Much more needs to be done to reassure women that careers in construction are open to them - Claire Saunders

I am from the generation of ‘women can have it all’. I left university a fresh-faced young woman steadfast in my belief that I could take on the World and do anything that my male counterparts could.

I still believe this to be true; I am a highly regarded solicitor and my ability to provide my clients with sound legal and commercial advice isn’t affected by my gender. However, I look back at the fresh-faced young woman that left university and I smile at her naivety.

From day one of my training contract with Hawkswell Kilvington, I have worked for main contractors, sub-contractors, developers, architects, employer’s agents; essentially every party who could be involved in a commercial construction project.

Hide Ad
Hide Ad

Despite working for such a wide array of companies, all of whom had different origins, from family businesses to multi-national, publicly traded corporations, during the early years of my career, I cannot remember ever receiving instructions from a woman.

The Prince of Wales talks with workers from across the construction industry. PIC: Justin Tallis/PA WireThe Prince of Wales talks with workers from across the construction industry. PIC: Justin Tallis/PA Wire
The Prince of Wales talks with workers from across the construction industry. PIC: Justin Tallis/PA Wire

Further, there were definitely some clients who, having instructed a well-regarded and specialist firm of construction and engineering solicitors, were visibly disappointed to have me, a young woman, leading their case. On one particularly memorable occasion, when attending a client meeting, I was asked ‘What on earth are you doing here?’, whilst the individual in question looked over my shoulder searching for my male (and more junior) colleague.

In my personal experience, rather than outward malice, the attitudes of many appeared to come from a ‘blindness’ within the construction industry as to what women could offer.

Fortunately, things are changing. Over the last few years, there appears to have been a seismic shift in the attitudes of many. Whilst this change is often attributed to a general move away from gender stereotypes in society, I think it is also due to the proactive work undertaken by key people and companies within the industry, actively encouraging applications from women at every level. The herculean effort to encourage young women to explore careers in construction cannot be dismissed.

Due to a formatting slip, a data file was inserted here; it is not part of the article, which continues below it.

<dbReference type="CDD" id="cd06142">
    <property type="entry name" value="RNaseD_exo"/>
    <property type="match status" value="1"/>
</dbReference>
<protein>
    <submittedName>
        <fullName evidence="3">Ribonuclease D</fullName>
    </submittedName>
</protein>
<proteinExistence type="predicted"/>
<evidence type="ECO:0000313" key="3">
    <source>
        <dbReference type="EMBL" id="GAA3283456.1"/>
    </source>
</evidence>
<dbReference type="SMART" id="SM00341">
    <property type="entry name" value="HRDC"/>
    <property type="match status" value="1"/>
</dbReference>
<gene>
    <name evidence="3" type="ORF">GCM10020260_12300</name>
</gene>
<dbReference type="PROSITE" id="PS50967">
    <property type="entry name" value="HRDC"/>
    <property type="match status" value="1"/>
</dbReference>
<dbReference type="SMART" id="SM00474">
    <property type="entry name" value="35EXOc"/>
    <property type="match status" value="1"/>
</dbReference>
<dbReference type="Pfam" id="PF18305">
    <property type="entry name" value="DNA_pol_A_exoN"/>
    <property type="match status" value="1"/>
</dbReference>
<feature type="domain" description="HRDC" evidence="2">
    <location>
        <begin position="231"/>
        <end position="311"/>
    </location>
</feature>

Hide Ad
Hide Ad

It is also the result of a number of highly skilled women taking on leading roles at large construction companies, not only paving the way for the women who walk behind them, but also showing many women that there are sustainable and enjoyable careers in construction that will not be hampered by a metaphorical glass ceiling.

My own personal experience at Hawkswell Kilvington shows the positive results of embracing and acknowledging the strength and skill set in a company’s female workforce. When I joined Hawkswell Kilvington as a trainee solicitor in 2011, there were only two other female fee earners in the firm: another trainee and a solicitor. As I sit in the office today, Hawkswell Kilvington boasts of a female partner, legal directors, associates, solicitors and trainees; women are represented at every level of the firm and, more importantly, we are all thriving.

However, there is, undoubtedly, still work to do. After all, Construction News recently reported that only 16 per cent of senior positions within construction firms are held by women. There will, inevitably, be disagreements as to how best to further open up career opportunities within the construction industry to women. For what it is worth, in my opinion, we need to continue to highlight to young women that there is a place for them to build a long term and successful career; whether on site, reviewing a construction contract, handling a dispute, or representing a company in the boardroom.

Claire Saunders is a legal director at Hawkswell Kilvington.

Comment Guidelines

National World encourages reader discussion on our stories. User feedback, insights and back-and-forth exchanges add a rich layer of context to reporting. Please review our Community Guidelines before commenting.